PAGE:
What Happened—and What Didn’t
When I read Elizabeth Drew’s uncritical endorsement of Hillary Clinton’s claim, in her new book What Happened, that Bernie Sanders’s support was “grudging all the way” throughout the general election [“If Only…,” Nov. 13], I remembered the afternoon of October 4, 2016, when I sat in the upper reaches of the University of Minnesota’s biggest auditorium and heard Sanders give an impassioned speech. He urged his youthful audience not just to vote but “to do everything you can to make sure that Hillary Clinton is the next president.” Later that day, Sanders did the same at the university’s Duluth campus. For her part, Clinton never campaigned in the state after getting the nomination and just barely won here. Minnesota might have been another Wisconsin if Sanders hadn’t invigorated younger voters who were notoriously cool to Clinton. She should have thanked him rather than trashed him.
I take issue with the scathing review of What Happened by Elizabeth Drew. I am an avid follower of Hillary Clinton and have admired her work as a public servant for 30-plus years. She had to contend with misogyny as well as a barrage of abuse and accusations when Republicans realized she would be the toughest candidate to beat. I accept most of the analysis in her book. I’m 80 years old, and I probably won’t ever see a woman president—and that upsets me! Stop the autopsy of what she did wrong: Clinton won 3 million more votes than Donald Trump.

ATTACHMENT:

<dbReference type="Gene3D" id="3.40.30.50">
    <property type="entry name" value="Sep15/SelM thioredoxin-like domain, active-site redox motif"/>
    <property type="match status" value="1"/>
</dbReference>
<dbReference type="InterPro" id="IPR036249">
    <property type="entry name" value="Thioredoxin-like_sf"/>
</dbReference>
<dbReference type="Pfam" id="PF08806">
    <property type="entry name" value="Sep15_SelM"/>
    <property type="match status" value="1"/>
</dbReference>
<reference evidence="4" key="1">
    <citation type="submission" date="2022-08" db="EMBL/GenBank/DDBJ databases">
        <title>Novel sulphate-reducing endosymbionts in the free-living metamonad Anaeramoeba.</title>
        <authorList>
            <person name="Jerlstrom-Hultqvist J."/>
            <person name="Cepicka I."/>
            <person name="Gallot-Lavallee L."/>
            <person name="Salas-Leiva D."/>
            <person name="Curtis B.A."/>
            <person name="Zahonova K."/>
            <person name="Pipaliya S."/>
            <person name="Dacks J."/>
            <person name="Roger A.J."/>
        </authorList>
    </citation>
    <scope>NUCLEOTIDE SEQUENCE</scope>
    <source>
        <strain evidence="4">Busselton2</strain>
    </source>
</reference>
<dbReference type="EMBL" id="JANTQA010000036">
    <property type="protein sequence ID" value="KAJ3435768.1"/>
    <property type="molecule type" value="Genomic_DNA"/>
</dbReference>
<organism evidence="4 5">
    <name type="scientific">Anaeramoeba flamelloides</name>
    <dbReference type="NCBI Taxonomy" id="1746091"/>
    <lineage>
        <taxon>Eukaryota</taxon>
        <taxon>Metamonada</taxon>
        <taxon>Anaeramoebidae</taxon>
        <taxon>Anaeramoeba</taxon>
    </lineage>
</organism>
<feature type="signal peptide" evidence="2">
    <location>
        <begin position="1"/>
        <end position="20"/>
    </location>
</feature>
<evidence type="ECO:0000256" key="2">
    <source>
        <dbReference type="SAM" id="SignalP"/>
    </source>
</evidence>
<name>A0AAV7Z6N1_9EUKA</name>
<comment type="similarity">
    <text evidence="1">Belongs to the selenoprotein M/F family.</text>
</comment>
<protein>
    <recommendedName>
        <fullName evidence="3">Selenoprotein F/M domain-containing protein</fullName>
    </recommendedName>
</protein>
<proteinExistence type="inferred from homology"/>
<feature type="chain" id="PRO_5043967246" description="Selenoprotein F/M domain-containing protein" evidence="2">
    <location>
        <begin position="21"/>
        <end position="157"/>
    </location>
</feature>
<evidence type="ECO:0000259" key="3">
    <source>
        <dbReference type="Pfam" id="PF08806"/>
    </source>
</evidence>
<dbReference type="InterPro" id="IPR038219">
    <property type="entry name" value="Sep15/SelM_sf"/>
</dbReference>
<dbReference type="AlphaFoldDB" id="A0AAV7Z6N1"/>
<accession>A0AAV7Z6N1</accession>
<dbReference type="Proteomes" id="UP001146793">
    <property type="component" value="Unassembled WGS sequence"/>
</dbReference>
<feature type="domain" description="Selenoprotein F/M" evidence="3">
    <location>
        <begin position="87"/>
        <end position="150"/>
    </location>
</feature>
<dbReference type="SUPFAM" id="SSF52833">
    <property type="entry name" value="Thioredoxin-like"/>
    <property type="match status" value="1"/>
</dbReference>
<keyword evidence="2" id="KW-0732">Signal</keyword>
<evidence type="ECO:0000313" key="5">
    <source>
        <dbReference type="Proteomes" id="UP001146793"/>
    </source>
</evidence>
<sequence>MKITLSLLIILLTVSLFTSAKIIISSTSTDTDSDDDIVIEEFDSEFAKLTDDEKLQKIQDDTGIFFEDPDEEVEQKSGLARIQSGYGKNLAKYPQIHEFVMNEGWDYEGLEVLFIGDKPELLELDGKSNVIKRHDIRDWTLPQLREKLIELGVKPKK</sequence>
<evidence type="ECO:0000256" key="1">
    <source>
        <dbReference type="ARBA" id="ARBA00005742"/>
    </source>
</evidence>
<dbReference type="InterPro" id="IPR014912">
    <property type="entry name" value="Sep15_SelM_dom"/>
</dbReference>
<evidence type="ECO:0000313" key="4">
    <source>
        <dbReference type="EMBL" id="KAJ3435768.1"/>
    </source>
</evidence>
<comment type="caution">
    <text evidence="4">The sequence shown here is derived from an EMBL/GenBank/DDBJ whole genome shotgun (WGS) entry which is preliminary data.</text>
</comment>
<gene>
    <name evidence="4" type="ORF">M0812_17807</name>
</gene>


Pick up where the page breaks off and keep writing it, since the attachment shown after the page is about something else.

There was something in this review that I found troubling, but I could not put my finger on it. I’m reading Clinton’s book now, and although I’m reacting to it more positively than Drew, it wasn’t the difference of opinion. Then it came to me: When Al Gore lost in 2000, we didn’t require him to produce a confessional, even though many people found him stiff and artificial. When Jimmy Carter lost in 1980, no one sat in continuing judgment of the fact that he misread the public mood and brought a harsh tone to his governance. But Clinton is somehow different, and if her words don’t send the right message of insight, guilt, and acceptance, we judge her as we always have.
Elizabeth Drew is calm and reasoned (she has always been nothing but). I just continue to be amazed that we feel the need to sit in judgment of Hillary Clinton.